The CCR1 receptor is a member of the beta chemokine receptor family (GPCR-A1). Chemokines and their receptors are critical for the recruitment of effector immune cells to the site of inflammation. The ligands of this receptor include macrophage inflammatory protein 1 alpha (MIP-1 alpha), regulated on activation normal T expressed and secreted protein (RANTES), monocyte chemoattractant protein 3 (MCP-3), and myeloid progenitor inhibitory factor-1 (MPIF-1). Following interaction with their specific chemokine ligands, chemokine receptors trigger a flux in intracellular calcium (Ca2+) ions (calcium signaling). This causes cell responses, including the onset of a process known as chemotaxis that traffics the cell to a desired location within the organism.
CXC chemokine receptors are integral membrane proteins (GPCR-A2) that specifically bind and respond to cytokines of the CXC chemokine family. CXCR1 and CXCR2 (IL8R-α and IL8R–β respectively) are closely related receptors that recognize CXC chemokines that possess an E-L-R amino acid motif immediately adjacent to their CXC motif; they are both expressed on the surface of neutrophils in mammals. While CXCR3 is expressed predominantly on T lymphocytes, the CXCR4 receptor has a wide cellular distribution, with expression on most immature and mature hematopoietic cell types[1].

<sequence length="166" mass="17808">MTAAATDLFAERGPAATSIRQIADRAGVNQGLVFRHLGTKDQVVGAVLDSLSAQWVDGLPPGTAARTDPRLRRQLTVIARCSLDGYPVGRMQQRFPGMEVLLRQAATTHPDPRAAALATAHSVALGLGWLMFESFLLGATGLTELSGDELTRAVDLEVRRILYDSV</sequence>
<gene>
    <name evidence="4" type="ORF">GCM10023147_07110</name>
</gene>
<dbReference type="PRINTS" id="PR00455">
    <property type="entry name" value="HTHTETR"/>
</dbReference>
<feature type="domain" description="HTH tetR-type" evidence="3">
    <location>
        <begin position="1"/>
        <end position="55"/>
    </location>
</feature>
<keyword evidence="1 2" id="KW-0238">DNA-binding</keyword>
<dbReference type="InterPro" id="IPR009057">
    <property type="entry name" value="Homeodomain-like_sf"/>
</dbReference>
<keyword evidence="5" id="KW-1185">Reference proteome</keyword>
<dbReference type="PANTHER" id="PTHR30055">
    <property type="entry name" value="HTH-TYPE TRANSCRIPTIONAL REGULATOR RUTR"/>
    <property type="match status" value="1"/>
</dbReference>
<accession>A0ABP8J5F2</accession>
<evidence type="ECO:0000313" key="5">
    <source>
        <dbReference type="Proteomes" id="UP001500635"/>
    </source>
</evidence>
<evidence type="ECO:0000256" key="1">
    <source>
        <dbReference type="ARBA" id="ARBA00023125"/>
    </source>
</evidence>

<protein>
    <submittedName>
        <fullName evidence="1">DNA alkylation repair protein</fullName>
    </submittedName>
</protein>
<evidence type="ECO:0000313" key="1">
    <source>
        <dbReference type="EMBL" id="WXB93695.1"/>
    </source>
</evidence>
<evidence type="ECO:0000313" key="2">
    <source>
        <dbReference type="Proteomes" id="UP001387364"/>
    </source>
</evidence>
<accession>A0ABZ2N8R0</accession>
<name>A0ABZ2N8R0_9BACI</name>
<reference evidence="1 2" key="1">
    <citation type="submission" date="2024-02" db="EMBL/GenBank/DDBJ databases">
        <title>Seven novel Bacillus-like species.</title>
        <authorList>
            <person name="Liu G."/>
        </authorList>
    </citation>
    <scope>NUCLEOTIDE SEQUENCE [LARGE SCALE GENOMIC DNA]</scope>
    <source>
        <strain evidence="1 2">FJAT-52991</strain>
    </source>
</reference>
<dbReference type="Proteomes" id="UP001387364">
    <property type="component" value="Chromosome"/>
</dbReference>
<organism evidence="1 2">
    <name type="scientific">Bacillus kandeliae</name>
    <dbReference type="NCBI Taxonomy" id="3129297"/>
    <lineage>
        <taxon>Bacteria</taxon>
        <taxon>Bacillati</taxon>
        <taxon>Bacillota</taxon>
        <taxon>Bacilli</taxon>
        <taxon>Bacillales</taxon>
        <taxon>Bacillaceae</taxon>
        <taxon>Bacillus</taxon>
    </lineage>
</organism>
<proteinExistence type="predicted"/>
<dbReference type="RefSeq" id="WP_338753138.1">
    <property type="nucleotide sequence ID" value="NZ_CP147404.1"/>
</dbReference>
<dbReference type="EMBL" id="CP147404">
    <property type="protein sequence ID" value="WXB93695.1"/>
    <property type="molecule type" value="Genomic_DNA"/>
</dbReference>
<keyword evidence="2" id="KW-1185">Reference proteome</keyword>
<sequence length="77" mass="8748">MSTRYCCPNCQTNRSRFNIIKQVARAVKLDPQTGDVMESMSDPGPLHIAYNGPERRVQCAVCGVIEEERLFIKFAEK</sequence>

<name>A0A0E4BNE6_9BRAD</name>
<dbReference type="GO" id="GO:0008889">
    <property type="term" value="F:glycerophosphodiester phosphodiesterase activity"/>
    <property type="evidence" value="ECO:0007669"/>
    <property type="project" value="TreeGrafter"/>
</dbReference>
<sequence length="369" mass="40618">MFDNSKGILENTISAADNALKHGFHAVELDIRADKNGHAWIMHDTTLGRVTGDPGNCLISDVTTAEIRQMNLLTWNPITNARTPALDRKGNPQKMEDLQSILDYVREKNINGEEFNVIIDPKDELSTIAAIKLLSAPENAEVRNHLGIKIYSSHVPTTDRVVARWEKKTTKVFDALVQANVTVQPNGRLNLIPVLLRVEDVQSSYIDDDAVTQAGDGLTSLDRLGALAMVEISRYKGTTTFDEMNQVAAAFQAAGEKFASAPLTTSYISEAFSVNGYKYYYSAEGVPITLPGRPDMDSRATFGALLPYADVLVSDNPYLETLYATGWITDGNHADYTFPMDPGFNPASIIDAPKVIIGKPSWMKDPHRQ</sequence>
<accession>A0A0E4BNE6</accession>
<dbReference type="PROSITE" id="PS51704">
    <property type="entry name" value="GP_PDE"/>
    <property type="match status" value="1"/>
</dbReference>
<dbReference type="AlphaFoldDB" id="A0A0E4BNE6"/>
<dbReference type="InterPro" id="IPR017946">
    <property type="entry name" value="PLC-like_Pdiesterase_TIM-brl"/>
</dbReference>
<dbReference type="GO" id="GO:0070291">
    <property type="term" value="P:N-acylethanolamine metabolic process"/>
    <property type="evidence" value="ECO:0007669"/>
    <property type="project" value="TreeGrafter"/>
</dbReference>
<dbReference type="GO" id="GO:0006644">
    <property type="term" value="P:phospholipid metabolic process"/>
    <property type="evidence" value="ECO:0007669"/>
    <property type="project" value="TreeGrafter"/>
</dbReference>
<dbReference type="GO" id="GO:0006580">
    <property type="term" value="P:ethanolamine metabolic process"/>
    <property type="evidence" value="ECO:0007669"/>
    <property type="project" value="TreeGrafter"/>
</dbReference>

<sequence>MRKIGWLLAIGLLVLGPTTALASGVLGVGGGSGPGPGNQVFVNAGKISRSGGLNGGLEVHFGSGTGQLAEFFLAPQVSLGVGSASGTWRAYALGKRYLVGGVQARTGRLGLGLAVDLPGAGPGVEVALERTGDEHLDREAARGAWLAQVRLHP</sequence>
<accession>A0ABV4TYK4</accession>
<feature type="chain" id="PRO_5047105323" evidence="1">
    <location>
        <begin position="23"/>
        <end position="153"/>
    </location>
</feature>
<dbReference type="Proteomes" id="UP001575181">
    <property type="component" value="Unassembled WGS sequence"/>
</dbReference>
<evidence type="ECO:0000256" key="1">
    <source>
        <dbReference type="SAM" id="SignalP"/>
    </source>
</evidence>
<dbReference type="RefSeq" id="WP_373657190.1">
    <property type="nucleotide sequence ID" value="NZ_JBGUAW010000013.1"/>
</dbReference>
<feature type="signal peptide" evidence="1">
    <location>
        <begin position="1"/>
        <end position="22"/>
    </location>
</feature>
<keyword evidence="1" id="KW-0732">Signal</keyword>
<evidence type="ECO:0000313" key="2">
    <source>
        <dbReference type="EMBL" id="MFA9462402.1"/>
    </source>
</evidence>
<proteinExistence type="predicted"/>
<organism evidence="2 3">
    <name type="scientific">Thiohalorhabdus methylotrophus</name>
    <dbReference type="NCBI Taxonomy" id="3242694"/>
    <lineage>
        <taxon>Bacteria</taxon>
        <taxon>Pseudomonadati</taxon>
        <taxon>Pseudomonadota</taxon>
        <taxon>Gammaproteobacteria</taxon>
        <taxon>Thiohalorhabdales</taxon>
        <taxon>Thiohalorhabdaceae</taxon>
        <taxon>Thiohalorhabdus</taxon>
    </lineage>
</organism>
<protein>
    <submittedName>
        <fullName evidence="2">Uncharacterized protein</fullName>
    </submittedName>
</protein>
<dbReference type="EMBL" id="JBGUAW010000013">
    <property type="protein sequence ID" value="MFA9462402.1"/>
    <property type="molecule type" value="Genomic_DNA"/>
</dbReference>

Fractalkine is a transmembrane protein and chemokine involved in the adhesion and migration of leukocytes. The protein encoded by this gene is a receptor for fractalkine (CX3CR1). CX3CR1 and its ligand help control the migration and recruitment of immune effector cells in numerous inflammatory diseases and may play a role in cancer progression, immune evasion, and metastasis. Increasing evidence indicates that CX3CR1 is required for monocyte homeostasis and differentiation and regulates the fate of monocyte-derived cells in other inflammatory diseases such as cardiovascular disease and liver fibrosis. However, precisely how CX3CR1 regulates tumor-associated macrophages (TAMs) subtypes in the tumor microenvironment remains unknown[2]. Besides, evidence is found that the fractalkine receptor also is a coreceptor for HIV-1, and some variations in this gene lead to increased susceptibility to HIV-1 infection and rapid progression to AIDS[3].
The CC chemokine receptor 8 (CCR8) belongs to the seven transmembrane-spanning receptor family and functionally responds to the eukaryotic CC chemokines I-309, thymus and activation-regulated chemokine, macrophage inflammatory protein-1 beta (MIP-1b) and to the products viral MIP-I and viral MIP-II of the Kaposi-associated herpesvirus (HHV-8).[4]

[1] Chemokine receptors and their role in inflammation and infectious diseases. Murdoch C., Finn A. Blood 2000, 95, 3032–3043
[2] J. Zheng et al. Chemokine receptor CX3CR1 contributes to macrophage survival in tumor metastasis. Mol. Cancer. 2013, 12, 141.
[3] R. Cotter et al. Fractalkine (CX3CL1) and brain inflammation: Implications for HIV-1-associated dementia. J. Neurovirol. 2002, 8, 585-598.
[4] M. Napolitano and A. Santoni. Structure and function of the CC chemokine receptor (CCR) 8. Forum (Genova). 1999 Oct-Dec;9(4):315-24.

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